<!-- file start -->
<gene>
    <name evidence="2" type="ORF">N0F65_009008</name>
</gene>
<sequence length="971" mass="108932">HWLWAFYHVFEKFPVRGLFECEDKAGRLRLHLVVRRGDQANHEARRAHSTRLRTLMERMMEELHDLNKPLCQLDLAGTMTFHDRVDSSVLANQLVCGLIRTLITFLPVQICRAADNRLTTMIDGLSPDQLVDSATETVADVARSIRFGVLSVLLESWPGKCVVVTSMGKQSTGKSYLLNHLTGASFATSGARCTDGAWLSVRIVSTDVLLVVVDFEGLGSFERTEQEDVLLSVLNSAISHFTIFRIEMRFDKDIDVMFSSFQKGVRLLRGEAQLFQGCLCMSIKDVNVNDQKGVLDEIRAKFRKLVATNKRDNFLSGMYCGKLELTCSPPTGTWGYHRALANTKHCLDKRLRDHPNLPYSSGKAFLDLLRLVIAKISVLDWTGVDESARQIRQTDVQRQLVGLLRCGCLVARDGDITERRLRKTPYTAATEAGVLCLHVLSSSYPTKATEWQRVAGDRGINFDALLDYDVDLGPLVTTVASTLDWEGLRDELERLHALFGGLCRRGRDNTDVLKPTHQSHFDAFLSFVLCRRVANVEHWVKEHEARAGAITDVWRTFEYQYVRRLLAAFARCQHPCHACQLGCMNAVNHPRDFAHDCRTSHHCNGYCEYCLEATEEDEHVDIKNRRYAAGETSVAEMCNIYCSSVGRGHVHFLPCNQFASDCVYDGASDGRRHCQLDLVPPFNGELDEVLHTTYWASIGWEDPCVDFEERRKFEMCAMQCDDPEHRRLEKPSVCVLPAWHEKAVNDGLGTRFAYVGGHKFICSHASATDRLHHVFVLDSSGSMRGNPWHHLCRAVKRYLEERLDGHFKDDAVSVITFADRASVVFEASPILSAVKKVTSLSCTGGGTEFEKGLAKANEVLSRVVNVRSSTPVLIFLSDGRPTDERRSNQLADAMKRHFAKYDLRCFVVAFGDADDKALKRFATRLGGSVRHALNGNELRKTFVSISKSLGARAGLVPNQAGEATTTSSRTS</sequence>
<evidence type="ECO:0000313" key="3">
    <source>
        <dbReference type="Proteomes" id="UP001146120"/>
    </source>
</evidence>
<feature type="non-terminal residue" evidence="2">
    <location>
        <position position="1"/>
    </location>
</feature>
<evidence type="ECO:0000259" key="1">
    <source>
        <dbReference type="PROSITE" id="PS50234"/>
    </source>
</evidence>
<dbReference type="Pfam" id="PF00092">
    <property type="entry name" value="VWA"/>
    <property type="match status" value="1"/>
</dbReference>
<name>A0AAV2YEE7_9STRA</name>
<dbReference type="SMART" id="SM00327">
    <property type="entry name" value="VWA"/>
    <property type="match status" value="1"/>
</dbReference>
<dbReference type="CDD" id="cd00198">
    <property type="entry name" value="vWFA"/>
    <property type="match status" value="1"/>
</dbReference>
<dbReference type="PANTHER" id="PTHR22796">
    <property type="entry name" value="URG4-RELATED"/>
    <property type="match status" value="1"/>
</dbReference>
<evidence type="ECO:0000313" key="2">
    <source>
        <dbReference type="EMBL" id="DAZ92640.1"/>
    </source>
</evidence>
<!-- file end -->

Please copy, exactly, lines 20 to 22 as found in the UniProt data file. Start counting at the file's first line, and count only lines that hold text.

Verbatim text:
<dbReference type="Pfam" id="PF00092">
    <property type="entry name" value="VWA"/>
    <property type="match status" value="1"/>